Gabriella Snyder
Gabriella Snyder

Prince of Peace - A Passion Play

Listen to some excerpts of "Prince of Peace" recorded live at St. Paul's Cathedral in Boston:

 

Prelude: Let Us Sing!

Crucifixion and "My God, my God, why have you abandoned me?"

Mourner's Kaddish and Alleluia!

 

Gabriella Snyder's three-act music drama, Prince of Peace - A Passion Play, based upon a play by award-winning poet Catherine de Vinck, retells the story of Christ's trials, crucifixion and resurrection, contrasting Christ's message of peace and reconciliation with the world's history of war and judgment.

Prince of Peace, written for vocal soloists, SATB chorus, narrator and orchestra, received its premier performance, with keyboard accompaniment, at St. Paul's Cathedral in Boston, Massachusetts in 2003.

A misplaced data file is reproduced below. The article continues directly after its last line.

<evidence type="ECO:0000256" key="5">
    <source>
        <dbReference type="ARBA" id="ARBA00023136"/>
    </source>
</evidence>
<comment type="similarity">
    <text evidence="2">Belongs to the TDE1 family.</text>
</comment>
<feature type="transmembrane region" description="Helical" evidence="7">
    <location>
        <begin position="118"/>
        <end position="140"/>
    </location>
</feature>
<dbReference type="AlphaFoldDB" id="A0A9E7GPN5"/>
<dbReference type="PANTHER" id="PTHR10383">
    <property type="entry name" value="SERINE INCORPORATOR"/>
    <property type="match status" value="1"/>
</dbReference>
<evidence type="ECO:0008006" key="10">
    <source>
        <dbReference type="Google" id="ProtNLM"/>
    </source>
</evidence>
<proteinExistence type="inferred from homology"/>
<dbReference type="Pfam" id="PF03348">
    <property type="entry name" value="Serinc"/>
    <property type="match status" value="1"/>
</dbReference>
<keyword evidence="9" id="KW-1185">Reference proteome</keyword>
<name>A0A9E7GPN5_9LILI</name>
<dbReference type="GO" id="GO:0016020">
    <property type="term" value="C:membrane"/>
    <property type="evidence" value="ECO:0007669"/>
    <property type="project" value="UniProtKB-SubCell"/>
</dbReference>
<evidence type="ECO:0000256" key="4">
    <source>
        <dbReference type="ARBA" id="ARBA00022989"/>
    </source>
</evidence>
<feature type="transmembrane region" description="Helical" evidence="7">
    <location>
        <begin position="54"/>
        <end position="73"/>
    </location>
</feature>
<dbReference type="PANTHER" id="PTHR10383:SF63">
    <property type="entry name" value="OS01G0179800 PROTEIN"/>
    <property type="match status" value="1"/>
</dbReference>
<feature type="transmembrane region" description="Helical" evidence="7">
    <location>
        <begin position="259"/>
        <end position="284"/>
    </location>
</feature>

Snyder's vocal lines are highly singable and supremely dramatic. Rhythmic and melodic motifs are woven throughout the drama, reiterating themes of Betrayal, the Law, Teacher, Creator, and Resurrection. The earthy opening chorus "Let us sing" evokes the drunken, lurching dance of a bacchanal with its strong rhythmic pulse pitted against constantly shifting meter. "The Law" -- with its pompous quasi-military march -- captures the oppressive quality of narrow-minded judgment. The "Mourner's Kaddish" combines solo Hebrew chant based on a traditional Jewish model with the chorus's sonorous accompanying phrases in English. The final "Alleluia" chorus is an exuberant celebration of life and resurrection.